South Korean born Australian winner of the Australia X-Factor, Dami Im, demonstrates why there might still be some credible life and value left in the reality show singing competitions that have dominated more than a decade of the international music landscape. A pop powerhouse belter in the vein of Leona Lewis, the former gospel singer tackles tunes, old and new, that we all know and pushes several of them further than their original creators. A couple of overreaches are still evident in too clean and nuance-free takes of divas like Mariah, Whitney, and Jennifer Holliday. Nonetheless, the talent is all too undeniable. Missing are the original songs that can elevate this complete package to her own landing and legacy, but that’s just a matter of time and opportunity.
The queen of standing ovations during her Australian X-Factor runs, the best of Im's performances are all on display on this cover album. Already deemed platinum in her home country, her self-titled debut release has much to warrant second and third looks. Reared in gospel music, Dami Im brings a flair for dramatic presentations that are the hallmark of the praise and worship tradition. Soaring, powerful vocals swoop out of her tiny frame like a mighty wave worthy of Poseidon or at least The X-Men’s Storm. Her pipes seem almost supernatural on searing rock blasts like the Foo Fighter’s “Best of You” and single-handedly saves an otherwise by-the-numbers cover of the Jennifers famed Dreamgirls’ opus, “And I’m Telling You.” Indeed, Im’s instrument is best served in the pop and rock milieu, where phrasing matters less and power and passion can carry a cool pop ditty to a rousing tour de force as with Katy Perry’s “Roar” and Miley Cyrus’s “Wrecking Ball.” The soul numbers that seem suited for her also are those whose crossover appeal are owed to their borrowing from genres that sweetened their soul, such as Prince’s—here done exceptionally—“Purple Rain” and U2’s “One” (whose cover by Mary J. Blige still is the standout among all covers of this oft-rendered hit).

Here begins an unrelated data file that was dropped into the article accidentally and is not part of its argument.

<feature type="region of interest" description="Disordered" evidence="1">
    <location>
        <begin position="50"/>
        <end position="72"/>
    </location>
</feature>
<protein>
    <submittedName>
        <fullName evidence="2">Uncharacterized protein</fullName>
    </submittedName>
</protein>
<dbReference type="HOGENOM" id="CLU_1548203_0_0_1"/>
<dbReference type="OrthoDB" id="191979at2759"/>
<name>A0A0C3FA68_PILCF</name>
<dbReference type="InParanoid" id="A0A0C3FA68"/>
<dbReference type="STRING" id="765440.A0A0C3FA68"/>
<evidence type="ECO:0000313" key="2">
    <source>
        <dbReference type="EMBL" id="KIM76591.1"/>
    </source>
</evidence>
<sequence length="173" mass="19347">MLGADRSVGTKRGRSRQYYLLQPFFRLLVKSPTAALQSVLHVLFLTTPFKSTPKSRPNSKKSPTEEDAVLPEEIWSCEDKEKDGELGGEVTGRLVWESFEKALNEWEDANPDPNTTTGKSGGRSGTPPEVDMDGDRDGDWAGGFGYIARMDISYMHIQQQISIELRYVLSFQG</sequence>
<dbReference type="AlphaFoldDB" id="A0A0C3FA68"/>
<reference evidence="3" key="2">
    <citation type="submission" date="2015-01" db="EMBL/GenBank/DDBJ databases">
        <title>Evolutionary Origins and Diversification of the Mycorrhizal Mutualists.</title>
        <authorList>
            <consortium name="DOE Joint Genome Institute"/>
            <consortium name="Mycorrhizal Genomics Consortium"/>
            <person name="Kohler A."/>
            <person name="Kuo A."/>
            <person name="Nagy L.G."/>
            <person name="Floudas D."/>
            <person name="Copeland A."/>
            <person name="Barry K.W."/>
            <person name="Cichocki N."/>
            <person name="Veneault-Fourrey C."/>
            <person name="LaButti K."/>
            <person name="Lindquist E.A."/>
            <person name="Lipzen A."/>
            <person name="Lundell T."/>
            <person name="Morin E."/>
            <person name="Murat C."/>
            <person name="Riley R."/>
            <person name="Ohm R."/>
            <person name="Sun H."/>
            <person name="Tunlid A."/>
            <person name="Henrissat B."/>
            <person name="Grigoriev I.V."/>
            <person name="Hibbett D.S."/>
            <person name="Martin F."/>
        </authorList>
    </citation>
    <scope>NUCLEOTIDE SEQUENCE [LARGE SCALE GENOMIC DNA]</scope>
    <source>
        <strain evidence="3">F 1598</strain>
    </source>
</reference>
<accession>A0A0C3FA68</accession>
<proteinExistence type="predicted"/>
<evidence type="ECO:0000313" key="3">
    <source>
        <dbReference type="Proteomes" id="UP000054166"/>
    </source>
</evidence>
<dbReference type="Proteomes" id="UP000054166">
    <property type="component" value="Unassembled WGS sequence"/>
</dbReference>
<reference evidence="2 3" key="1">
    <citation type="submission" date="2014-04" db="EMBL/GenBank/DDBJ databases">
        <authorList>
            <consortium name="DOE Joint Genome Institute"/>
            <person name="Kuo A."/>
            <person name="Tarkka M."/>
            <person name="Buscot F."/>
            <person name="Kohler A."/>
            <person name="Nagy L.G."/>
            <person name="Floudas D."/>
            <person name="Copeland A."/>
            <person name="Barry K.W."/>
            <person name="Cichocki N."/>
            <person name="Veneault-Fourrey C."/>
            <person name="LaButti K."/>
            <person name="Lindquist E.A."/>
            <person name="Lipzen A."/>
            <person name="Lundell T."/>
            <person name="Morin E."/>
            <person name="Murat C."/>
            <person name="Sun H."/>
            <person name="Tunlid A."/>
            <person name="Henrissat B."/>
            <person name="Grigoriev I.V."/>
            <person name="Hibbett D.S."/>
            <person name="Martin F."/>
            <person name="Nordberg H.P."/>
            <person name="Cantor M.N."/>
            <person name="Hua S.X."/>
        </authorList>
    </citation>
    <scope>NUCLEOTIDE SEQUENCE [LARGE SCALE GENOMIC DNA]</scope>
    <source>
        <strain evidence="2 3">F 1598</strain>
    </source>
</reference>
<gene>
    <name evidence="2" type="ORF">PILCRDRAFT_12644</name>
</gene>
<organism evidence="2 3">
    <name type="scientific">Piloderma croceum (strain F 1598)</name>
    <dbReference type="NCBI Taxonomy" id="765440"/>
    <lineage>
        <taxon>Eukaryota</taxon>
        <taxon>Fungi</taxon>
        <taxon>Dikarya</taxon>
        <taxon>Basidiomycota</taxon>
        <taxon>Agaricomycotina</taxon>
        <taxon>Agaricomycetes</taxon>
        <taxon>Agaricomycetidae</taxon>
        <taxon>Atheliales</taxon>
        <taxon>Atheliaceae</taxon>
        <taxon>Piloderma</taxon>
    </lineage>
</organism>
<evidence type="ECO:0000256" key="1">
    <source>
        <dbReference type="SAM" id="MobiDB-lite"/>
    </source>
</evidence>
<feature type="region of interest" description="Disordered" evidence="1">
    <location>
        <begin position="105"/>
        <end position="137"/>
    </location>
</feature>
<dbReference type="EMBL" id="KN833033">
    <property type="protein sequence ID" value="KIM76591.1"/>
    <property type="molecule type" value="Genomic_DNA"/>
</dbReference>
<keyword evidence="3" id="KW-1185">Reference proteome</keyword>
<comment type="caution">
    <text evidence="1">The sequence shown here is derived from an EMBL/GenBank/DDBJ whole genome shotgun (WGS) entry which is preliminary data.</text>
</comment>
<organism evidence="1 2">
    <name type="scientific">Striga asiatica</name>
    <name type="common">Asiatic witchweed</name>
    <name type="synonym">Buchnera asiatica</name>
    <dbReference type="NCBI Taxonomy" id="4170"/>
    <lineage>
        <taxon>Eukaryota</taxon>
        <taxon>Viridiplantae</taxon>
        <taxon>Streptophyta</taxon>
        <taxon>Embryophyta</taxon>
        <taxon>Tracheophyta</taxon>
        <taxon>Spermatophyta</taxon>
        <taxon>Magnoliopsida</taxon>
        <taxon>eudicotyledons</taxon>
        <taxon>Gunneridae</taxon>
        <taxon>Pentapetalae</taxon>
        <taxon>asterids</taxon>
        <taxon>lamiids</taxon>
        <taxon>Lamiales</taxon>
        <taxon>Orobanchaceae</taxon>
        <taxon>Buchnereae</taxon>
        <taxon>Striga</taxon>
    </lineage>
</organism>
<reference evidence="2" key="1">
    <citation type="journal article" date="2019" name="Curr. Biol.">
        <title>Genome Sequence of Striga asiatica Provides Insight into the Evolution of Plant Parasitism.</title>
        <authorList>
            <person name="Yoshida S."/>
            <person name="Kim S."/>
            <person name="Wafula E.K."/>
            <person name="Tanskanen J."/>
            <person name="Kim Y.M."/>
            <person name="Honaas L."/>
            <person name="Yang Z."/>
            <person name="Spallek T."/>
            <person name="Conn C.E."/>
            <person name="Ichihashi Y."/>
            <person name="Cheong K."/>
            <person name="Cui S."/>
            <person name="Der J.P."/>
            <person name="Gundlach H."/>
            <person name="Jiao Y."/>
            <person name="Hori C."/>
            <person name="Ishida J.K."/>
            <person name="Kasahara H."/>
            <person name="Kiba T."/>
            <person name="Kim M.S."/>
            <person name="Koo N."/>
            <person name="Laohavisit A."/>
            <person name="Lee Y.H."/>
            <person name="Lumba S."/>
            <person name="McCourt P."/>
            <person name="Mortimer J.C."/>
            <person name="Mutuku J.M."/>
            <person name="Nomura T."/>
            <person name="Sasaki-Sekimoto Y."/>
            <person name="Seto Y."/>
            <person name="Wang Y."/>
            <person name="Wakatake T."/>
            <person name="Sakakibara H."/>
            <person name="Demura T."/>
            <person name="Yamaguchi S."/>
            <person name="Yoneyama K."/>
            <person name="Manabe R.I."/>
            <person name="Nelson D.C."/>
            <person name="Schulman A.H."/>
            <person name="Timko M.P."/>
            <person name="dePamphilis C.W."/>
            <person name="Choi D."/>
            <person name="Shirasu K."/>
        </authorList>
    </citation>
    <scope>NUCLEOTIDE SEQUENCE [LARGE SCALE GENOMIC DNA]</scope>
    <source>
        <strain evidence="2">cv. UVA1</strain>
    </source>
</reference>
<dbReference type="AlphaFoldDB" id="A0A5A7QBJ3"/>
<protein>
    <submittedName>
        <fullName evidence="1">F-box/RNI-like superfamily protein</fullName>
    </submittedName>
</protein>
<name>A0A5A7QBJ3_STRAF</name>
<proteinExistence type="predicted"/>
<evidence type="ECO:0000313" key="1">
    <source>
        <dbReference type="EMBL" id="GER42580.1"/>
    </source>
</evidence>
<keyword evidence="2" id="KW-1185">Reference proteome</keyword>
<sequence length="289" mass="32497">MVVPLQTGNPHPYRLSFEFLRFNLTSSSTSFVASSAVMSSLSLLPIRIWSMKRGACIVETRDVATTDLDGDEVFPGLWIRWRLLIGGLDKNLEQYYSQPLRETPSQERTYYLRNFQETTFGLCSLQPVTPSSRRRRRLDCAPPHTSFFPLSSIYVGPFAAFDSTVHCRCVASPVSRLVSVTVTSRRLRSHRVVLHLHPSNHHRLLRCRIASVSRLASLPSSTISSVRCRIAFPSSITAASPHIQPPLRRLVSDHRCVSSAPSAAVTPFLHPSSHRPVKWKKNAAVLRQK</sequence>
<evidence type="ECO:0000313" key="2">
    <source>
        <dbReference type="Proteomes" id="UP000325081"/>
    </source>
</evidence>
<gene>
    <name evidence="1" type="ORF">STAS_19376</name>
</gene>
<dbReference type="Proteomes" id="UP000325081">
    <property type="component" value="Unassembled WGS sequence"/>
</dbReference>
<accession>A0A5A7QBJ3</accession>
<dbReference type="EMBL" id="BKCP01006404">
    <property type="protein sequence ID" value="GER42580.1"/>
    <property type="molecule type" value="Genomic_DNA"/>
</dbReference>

Less successful are the songs that demand less as more and a more stylized rendering, such as Whitney Houston’s “Saving All My Love” and Mariah Carey’s “Hero,” where Im’s too clean and correct efforts to hide the inflections of her accent move these covers to really well done karaoke with a glorious vocal gymnastic move or two sprinkled in for good measure. You might applaud the effort, but it doesn’t mean you want to hear it on repeat.
Producer Dorian West does a solid job throughout her self-titled debut showcasing her talent, especially on The Foo Fighter’s “Best of Me” smash, but fails to keep it interesting on more rhythmic numbers like Houston’s defining disco ditty, “Don’t Leave Me This Way.” Even less compelling is producer DNA Songs synth pop anthem ala Rihanna, “Alive,” which is more of the same of everything lately heard on Top 40 radio.
It is not always enough to be able to hit a note, or in Dami Im’s case, hammer a note to take a song to the next level. With a gravity defying reach, Im certainly has the capacity to lift a song from their more grounded platinum selling originators. I personally never need hear Perry’s or Cyrus’s versions of their hits again, not that I was fully on board with either from the start, but Im at least makes me stand-up and cheer the performances, if not the songs. With the ability to play piano and violin, it’ll be interesting to see what musical witchcraft Im can conjure as a more original talent, given her sorcerer gifts of song. Claiming Norah Jones and Corrine Bailey Rae among her influences, Im’s already got more chops than many of her cited influencers, if little of their subtleties. With the right songs and producers, the next international superstar may be a lil Korean lady with a voice big enough for the whole world. Recommended.
By L. Michael Gipson